If Colorado’s big-game seasons were a football game, we’d be halfway through the first quarter. Muzzleloader season just ended (but keep your muzzleloader out for rifle seasons, if you choose) and bowhunting continues until Sept. 25. If you haven’t ventured afield yet, there are still over-the-counter licenses available. Time to get in the game.

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Wayne D. Lewis is the editor and art director of Colorado Outdoors magazine.

Fish Magic: The wizardry of European nymphing

Article & Photos By Scott Willoughby

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Jason Lieverst. Photo by © Scott Willoughby

Jason Lieverst is performing a magic trick. Or so it would seem. With just a few flicks of his 11-foot wand, the former captain of the British national fly-fishing team plucks trout after trout from a seemingly shallow pool in the Eagle River like some overgrown Harry Potter pulling a litter of rabbits out of a hat.

“What was that, about 14?” Lieverst estimates in a proper English accent as we hike back up the bank toward the truck before the engine had time to completely cool. “Not bad for an hour or so of fishing.”

Unlike most modern magic, Lieverst’s wizardry is no illusion. Rather, it’s a systematic technique originating in Europe and honed over nearly 30 years before making its way to the banks of the Eagle River near Avon, where it’s now being put on display on an increasingly routine basis. Read more

Getting Started: Fly-Fishing Basics

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DID YOU KNOW? Fishing in Colorado contributes roughly $1.9 billion to the economy. Become an angler today and be an active participant in wildlife management and help our local economies. Photo by © Wayne D. Lewis/CPW

Why Learn to Fly Fish?

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Fly fisherman by © Howard Horton/CPW

When most people think of fishing in Colorado, fly fishing is one of the first techniques that come to mind. Like all types of fishing, it can be a fun group or family activity or it can be your way to find peace and tranquility — an escape from our busy lives.

 

Learning to fly fish does not have to be intimidating, difficult or expensive. There are lots of opportunites for classes with Colorado Parks and Wildlife (CPW), local fly shops and fly-fishing organizations around Colorado.

People in Colorado love to fish. Colorado sells more than 900,000 fishing licenses each year! There are so many fishing choices in Colorado with 9,500 miles of streams 2,000 natural lakes and 800 reservoirs. Your new favorite fishing spot may be just around the corner. Read more

Fish Facts: 11 Things You Didn’t Know About Colorado’s Fisheries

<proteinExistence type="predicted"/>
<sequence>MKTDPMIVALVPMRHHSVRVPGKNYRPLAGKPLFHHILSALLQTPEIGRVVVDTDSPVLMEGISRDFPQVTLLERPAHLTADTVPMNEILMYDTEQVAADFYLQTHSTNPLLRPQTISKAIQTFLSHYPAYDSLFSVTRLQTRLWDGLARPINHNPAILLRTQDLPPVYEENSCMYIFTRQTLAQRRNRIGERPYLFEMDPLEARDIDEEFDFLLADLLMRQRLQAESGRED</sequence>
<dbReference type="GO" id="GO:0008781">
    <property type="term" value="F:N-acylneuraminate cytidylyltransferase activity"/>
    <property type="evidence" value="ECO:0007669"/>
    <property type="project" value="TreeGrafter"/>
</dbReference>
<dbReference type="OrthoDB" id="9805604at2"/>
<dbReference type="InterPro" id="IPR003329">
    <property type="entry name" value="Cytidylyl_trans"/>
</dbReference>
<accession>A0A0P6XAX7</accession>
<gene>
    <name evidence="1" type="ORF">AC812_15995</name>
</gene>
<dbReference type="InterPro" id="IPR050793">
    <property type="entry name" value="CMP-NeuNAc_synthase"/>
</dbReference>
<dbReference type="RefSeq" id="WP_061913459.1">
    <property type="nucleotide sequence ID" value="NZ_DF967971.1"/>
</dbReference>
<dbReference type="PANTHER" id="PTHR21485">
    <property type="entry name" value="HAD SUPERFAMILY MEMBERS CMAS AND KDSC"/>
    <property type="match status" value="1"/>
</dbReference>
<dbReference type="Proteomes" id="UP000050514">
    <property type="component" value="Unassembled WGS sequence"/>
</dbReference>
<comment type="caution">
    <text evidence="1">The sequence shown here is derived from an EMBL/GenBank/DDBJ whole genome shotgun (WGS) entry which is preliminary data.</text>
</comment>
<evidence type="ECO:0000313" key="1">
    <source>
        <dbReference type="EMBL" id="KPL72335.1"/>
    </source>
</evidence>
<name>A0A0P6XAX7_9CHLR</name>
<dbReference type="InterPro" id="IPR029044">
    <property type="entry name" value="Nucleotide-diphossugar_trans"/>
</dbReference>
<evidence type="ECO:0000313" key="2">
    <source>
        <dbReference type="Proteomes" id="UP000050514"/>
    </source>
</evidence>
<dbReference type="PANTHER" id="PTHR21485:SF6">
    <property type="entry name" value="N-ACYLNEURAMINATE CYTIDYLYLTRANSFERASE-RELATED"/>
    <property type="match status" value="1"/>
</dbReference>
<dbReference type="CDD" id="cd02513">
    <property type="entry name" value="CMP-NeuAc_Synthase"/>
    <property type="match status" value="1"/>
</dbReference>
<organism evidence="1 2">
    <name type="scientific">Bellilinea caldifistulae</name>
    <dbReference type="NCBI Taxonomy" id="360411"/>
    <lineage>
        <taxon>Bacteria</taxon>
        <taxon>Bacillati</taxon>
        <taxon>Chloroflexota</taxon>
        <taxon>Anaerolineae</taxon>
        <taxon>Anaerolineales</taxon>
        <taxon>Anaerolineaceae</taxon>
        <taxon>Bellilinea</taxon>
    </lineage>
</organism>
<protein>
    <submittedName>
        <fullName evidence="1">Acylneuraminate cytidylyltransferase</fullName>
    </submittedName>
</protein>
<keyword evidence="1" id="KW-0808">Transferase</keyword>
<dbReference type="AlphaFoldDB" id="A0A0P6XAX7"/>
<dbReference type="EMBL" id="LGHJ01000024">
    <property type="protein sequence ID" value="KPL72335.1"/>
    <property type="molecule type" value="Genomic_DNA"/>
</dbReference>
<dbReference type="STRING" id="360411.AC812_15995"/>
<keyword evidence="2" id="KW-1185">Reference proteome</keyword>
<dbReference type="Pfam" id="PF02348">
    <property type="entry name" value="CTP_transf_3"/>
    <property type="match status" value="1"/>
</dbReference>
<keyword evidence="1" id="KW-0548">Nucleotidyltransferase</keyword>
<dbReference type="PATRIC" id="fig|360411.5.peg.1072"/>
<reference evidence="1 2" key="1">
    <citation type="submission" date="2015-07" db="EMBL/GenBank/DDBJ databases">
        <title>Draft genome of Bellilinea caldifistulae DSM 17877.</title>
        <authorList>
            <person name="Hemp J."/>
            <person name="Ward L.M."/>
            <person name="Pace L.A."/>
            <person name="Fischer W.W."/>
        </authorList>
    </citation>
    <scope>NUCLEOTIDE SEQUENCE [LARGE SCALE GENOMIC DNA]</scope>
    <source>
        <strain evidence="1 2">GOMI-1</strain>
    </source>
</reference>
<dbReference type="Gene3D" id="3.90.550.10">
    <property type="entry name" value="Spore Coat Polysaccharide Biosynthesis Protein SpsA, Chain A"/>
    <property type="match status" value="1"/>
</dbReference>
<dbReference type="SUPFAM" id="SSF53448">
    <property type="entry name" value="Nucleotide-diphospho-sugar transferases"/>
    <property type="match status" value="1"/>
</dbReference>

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A cutthroat trout. Photo by Kevin Rogers/CPW.

Colorado is truly an angler’s paradise. Home to more than 9,000 miles of rivers, 2,000 natural lakes and hundreds of gin-clear streams, it’s as if Mother Nature had fishing in mind when she created this beautiful state. And with waters generously dispersed from the high mountains all the way to the Eastern Plains, Colorado’s fishing opportunities are as diverse as the Rocky Mountain landscape.

However, in spite of the variety of fishable waters and abundance of natural habitat, it’s only because of the dedicated conservation work of Colorado Parks and Wildlife’s (CPW) aquatic biologists and hatchery technicians that Colorado boasts some of the best fishing in the nation.

Whether you’re an avid angler or just someone who enjoys the occasional weekend fishing trip, here are 11 “Fish Facts” that you should know about Colorado’s fisheries:  Read more

Throwing Bubbles

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A fly-and-bubble angler fishes in Pearl Lake State Park.

 It’s not often that someone hates the title of your story before you write it, but that is the case with this piece. Last fall, while fishing with a good buddy (who prefers to remain nameless) we were discussing the merits of the angling method we’d been using for the last few trout-fishing expeditions — fly and bubble. He really liked how far he could throw a fly when the bubble was filled more than halfway with water which got me thinking. “Throwing Bubbles — that’s what I’ll call my article,” I said.

My enthusiasm was met with much manly scorn. And he had a good point. Something that can, at times, be brutally effective shouldn’t be described so frivolously. But it’s my title, and I’m sticking with it.

Many people, like my buddy and I, can only afford so much equipment and devote only so much time to their recreational endeavors. Learning how to fly fish, and getting geared up to do so, is out of the question for many spin anglers. But when the fish are ignoring spoons and spinners, and hitting flies instead, then something must be done to level the playing field. Read more